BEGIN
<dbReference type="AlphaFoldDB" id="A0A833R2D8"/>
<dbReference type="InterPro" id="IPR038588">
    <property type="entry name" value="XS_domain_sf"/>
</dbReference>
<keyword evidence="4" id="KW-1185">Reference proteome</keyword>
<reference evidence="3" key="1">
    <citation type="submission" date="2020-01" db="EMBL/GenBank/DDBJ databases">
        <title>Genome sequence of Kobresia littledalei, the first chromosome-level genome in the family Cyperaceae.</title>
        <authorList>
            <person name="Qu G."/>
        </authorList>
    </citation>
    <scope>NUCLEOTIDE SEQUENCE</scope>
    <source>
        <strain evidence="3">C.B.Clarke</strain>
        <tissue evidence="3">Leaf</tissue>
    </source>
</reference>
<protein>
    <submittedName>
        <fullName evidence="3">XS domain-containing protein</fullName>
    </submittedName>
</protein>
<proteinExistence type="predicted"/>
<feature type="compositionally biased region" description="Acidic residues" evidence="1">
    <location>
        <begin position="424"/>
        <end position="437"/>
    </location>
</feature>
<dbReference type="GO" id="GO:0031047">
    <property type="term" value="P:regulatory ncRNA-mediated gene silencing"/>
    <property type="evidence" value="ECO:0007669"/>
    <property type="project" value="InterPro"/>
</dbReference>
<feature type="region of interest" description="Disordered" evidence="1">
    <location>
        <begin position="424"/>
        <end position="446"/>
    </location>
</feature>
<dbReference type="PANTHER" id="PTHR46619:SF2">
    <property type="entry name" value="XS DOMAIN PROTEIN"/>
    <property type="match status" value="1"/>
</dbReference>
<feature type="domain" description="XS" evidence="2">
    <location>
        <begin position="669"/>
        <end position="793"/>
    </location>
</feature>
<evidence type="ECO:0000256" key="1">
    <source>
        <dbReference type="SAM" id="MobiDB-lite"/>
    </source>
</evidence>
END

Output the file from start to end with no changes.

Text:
<dbReference type="AlphaFoldDB" id="A0A833R2D8"/>
<dbReference type="InterPro" id="IPR038588">
    <property type="entry name" value="XS_domain_sf"/>
</dbReference>
<keyword evidence="4" id="KW-1185">Reference proteome</keyword>
<reference evidence="3" key="1">
    <citation type="submission" date="2020-01" db="EMBL/GenBank/DDBJ databases">
        <title>Genome sequence of Kobresia littledalei, the first chromosome-level genome in the family Cyperaceae.</title>
        <authorList>
            <person name="Qu G."/>
        </authorList>
    </citation>
    <scope>NUCLEOTIDE SEQUENCE</scope>
    <source>
        <strain evidence="3">C.B.Clarke</strain>
        <tissue evidence="3">Leaf</tissue>
    </source>
</reference>
<protein>
    <submittedName>
        <fullName evidence="3">XS domain-containing protein</fullName>
    </submittedName>
</protein>
<proteinExistence type="predicted"/>
<feature type="compositionally biased region" description="Acidic residues" evidence="1">
    <location>
        <begin position="424"/>
        <end position="437"/>
    </location>
</feature>
<dbReference type="GO" id="GO:0031047">
    <property type="term" value="P:regulatory ncRNA-mediated gene silencing"/>
    <property type="evidence" value="ECO:0007669"/>
    <property type="project" value="InterPro"/>
</dbReference>
<feature type="region of interest" description="Disordered" evidence="1">
    <location>
        <begin position="424"/>
        <end position="446"/>
    </location>
</feature>
<dbReference type="PANTHER" id="PTHR46619:SF2">
    <property type="entry name" value="XS DOMAIN PROTEIN"/>
    <property type="match status" value="1"/>
</dbReference>
<feature type="domain" description="XS" evidence="2">
    <location>
        <begin position="669"/>
        <end position="793"/>
    </location>
</feature>
<evidence type="ECO:0000256" key="1">
    <source>
        <dbReference type="SAM" id="MobiDB-lite"/>
    </source>
</evidence>